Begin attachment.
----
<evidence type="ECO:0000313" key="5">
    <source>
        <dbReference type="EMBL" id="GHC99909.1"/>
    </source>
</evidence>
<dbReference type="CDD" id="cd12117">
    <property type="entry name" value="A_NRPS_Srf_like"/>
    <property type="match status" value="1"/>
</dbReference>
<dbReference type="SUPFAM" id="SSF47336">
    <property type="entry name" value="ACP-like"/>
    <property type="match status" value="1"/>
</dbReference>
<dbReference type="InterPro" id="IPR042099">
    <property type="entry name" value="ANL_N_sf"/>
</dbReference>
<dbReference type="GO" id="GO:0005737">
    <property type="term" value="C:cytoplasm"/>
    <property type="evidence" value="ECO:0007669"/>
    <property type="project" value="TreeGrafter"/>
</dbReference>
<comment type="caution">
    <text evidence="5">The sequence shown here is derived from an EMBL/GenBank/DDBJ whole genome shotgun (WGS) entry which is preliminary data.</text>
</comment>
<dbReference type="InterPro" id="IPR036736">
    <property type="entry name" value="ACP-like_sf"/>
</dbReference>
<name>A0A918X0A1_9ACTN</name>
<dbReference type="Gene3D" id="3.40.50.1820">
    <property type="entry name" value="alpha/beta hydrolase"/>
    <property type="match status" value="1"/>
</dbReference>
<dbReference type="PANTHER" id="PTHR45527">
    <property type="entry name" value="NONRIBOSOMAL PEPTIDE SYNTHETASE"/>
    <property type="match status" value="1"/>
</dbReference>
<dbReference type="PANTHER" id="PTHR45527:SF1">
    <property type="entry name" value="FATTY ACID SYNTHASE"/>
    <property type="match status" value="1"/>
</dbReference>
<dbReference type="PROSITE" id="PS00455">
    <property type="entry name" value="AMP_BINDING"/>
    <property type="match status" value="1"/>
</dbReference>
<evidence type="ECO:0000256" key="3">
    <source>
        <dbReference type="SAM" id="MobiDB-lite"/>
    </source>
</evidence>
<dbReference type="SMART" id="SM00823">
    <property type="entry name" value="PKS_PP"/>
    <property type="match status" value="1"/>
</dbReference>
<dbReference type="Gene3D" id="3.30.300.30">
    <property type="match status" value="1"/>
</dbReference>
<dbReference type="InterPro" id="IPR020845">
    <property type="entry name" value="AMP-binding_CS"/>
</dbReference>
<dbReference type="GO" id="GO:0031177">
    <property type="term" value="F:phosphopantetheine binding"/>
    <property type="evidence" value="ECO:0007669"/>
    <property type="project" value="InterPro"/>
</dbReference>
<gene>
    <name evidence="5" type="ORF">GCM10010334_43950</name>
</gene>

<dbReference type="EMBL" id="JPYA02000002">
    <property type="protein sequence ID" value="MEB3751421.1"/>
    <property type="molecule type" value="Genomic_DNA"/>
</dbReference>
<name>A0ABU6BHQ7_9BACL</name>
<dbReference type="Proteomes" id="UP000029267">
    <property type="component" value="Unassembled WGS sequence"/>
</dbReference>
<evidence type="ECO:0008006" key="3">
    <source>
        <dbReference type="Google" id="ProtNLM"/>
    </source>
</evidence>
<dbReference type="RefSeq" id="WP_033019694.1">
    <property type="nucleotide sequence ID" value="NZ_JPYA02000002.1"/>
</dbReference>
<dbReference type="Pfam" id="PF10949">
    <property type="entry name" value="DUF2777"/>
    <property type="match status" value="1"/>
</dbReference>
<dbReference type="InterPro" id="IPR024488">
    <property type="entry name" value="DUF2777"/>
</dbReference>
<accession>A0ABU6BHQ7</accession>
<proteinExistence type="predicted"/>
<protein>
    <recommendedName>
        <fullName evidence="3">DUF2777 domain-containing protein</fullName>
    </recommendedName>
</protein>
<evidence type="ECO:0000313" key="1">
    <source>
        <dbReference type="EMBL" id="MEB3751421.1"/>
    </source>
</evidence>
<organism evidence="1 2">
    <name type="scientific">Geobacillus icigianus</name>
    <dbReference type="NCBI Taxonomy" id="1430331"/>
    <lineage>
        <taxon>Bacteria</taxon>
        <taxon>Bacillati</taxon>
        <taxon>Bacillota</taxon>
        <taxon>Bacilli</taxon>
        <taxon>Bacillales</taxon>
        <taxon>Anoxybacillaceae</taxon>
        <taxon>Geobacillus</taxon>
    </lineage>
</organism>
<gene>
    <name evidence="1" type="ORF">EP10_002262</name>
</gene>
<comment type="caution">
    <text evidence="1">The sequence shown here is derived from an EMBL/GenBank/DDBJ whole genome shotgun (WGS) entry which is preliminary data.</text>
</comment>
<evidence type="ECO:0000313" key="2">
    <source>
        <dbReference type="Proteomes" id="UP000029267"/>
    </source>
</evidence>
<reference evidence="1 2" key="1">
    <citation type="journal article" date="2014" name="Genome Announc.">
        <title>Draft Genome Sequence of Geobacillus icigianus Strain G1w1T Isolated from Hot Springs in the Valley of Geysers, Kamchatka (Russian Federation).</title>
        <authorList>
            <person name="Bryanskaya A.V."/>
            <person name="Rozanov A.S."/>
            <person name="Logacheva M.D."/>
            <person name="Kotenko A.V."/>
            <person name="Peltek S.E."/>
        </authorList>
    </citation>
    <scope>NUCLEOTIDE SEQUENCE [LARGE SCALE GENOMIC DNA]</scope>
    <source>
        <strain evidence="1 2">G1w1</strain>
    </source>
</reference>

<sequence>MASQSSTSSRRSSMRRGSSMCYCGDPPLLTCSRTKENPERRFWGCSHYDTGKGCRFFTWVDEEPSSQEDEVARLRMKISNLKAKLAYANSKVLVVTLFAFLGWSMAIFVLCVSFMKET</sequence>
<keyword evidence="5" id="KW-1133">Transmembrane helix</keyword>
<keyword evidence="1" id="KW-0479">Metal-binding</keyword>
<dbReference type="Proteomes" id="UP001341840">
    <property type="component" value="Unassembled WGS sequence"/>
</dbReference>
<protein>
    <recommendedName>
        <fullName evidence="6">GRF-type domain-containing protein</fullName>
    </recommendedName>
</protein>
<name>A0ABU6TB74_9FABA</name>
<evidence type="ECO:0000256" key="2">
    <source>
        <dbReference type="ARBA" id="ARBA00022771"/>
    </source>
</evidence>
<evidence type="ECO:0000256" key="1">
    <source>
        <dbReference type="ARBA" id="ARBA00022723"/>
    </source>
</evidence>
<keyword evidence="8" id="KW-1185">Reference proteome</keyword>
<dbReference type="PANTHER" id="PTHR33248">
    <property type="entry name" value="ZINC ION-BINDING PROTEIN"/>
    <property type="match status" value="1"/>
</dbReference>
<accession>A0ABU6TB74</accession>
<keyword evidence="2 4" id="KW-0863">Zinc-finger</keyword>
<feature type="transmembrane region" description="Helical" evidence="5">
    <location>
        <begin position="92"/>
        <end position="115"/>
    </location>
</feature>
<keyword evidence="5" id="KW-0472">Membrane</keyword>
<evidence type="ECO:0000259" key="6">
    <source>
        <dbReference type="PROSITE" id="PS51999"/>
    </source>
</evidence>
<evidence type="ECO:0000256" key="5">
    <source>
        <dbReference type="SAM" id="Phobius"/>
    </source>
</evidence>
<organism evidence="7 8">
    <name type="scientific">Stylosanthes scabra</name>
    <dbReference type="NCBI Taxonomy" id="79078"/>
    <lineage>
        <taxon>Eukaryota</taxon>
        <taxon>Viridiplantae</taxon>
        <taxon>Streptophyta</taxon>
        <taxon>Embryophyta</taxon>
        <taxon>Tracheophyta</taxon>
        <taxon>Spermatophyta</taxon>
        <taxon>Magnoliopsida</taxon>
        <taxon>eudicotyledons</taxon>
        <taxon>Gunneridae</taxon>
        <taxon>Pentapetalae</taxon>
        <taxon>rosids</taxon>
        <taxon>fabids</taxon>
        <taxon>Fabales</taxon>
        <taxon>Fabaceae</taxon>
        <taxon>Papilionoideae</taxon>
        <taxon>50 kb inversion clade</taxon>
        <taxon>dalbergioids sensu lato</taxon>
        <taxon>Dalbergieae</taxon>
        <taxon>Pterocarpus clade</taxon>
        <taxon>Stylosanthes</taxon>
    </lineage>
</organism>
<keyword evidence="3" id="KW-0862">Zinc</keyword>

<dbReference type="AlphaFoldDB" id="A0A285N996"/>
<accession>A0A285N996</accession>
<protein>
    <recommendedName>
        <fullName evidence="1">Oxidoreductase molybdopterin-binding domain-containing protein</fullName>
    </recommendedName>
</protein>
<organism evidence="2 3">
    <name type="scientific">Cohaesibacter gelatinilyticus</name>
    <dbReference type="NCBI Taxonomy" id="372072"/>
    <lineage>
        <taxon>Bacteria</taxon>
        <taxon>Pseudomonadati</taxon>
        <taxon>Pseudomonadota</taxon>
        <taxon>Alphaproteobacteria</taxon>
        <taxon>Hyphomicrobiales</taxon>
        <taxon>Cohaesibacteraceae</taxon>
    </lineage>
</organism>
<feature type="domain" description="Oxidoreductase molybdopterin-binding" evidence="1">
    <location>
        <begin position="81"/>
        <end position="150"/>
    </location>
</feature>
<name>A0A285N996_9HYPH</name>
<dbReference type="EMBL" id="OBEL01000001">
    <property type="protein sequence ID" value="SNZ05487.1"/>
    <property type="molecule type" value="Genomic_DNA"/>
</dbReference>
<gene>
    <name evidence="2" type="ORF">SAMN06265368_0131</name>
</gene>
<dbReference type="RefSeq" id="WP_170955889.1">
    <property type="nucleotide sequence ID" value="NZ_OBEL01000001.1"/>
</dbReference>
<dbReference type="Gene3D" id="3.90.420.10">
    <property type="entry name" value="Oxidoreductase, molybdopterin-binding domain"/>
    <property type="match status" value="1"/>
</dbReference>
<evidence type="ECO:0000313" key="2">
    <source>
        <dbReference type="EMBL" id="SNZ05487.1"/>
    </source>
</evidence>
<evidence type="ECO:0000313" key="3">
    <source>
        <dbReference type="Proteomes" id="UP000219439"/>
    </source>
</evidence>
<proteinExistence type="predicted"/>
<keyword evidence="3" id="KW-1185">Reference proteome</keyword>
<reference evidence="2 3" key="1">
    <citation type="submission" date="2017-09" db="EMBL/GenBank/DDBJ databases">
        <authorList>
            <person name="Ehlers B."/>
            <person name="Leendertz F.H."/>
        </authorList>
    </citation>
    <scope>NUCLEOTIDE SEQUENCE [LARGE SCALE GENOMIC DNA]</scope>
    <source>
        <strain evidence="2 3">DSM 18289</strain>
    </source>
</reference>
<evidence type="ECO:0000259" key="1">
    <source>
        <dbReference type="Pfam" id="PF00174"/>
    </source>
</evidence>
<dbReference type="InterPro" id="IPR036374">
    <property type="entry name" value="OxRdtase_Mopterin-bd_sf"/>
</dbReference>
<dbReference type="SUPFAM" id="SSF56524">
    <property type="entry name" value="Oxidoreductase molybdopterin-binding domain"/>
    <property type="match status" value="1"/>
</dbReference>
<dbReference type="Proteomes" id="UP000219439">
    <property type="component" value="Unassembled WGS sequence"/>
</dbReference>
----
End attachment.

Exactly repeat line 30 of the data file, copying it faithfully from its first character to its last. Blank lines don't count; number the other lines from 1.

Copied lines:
    <property type="entry name" value="alpha/beta hydrolase"/>